The influential former Archbishop of Kinshasa, Laurent Monsengo, died Sunday in Paris at the age of 81. He was evacuated from Kinshasa in critical condition six days ago. That reports his successor Fridolin Ambongo.
As Archbishop, Monsengo was for a long time head of the only Congolese institution that still enjoys the confidence of the Congolese people. Under the influence of Monsengwo, the Bishops’ Conference played a major role in the democratic opening in the last years of the Mobutu regime.
Even after Laurent-Désiré Kabila seized power, Monsengwo was not left unpunished and remained a critical voice. In the last years of Joseph Kabila’s regime, he said that the Congo would become an open-air prison under his rule.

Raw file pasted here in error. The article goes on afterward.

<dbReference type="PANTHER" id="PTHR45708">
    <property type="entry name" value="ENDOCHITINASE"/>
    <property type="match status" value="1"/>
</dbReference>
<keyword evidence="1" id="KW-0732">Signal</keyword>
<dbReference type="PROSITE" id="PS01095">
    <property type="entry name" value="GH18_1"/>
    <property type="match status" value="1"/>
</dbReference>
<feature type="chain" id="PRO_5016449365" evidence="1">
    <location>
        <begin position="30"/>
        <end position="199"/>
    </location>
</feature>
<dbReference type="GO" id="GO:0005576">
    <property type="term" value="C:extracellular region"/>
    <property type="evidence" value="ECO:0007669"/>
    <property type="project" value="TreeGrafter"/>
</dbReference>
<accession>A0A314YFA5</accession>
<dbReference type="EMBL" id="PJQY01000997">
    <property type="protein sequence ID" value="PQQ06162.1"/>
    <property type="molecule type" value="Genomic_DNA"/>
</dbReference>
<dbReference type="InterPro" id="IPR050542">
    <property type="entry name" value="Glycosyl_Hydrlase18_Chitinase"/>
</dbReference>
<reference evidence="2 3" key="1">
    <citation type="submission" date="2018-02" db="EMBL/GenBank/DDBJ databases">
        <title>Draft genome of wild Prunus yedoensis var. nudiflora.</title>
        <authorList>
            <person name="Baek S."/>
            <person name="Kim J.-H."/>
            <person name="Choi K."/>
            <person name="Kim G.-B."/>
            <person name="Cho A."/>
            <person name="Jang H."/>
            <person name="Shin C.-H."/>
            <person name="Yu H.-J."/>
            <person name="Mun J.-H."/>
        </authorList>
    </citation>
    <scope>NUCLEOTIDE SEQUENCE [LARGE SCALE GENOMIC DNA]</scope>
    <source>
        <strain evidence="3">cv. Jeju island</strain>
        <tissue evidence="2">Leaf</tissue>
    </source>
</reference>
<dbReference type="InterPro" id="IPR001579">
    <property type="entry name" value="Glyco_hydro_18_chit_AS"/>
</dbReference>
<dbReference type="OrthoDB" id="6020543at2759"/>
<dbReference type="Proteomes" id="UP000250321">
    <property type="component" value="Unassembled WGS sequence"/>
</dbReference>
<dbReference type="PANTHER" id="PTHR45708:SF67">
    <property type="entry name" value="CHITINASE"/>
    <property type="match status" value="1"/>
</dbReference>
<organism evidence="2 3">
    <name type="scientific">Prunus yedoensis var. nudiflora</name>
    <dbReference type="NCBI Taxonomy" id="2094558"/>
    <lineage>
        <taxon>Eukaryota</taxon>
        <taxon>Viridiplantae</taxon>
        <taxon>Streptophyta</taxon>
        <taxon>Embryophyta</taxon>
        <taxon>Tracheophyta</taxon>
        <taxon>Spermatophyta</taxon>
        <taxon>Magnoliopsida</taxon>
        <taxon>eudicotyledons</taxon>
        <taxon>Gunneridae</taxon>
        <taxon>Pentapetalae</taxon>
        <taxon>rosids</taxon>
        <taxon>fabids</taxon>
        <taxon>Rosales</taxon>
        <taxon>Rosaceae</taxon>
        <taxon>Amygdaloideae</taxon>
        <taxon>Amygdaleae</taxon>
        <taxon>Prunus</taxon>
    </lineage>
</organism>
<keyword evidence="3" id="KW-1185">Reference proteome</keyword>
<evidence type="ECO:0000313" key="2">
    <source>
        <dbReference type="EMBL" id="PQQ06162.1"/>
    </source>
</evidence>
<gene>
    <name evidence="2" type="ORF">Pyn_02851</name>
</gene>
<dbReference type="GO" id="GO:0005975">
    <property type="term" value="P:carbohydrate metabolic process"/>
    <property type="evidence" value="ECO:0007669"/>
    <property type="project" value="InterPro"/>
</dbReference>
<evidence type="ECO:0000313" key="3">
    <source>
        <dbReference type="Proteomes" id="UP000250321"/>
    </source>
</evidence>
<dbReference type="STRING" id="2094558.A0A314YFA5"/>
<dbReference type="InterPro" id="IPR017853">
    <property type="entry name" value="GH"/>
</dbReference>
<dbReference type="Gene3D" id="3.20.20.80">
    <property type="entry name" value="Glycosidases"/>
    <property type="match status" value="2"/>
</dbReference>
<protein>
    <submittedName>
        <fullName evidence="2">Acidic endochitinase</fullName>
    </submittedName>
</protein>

Monsengo was no stranger to our country. In the sixties he studied in Belgium for a while, and during his stay he was under the patronage of the industrialist and former head of the employers’ organization VEV Vaast Leysen and his family.
From 2007 to 2010, he was also the international president of Pax Christi. Monsengwo retired at the end of 2018, the equivalent of a clergy pension.
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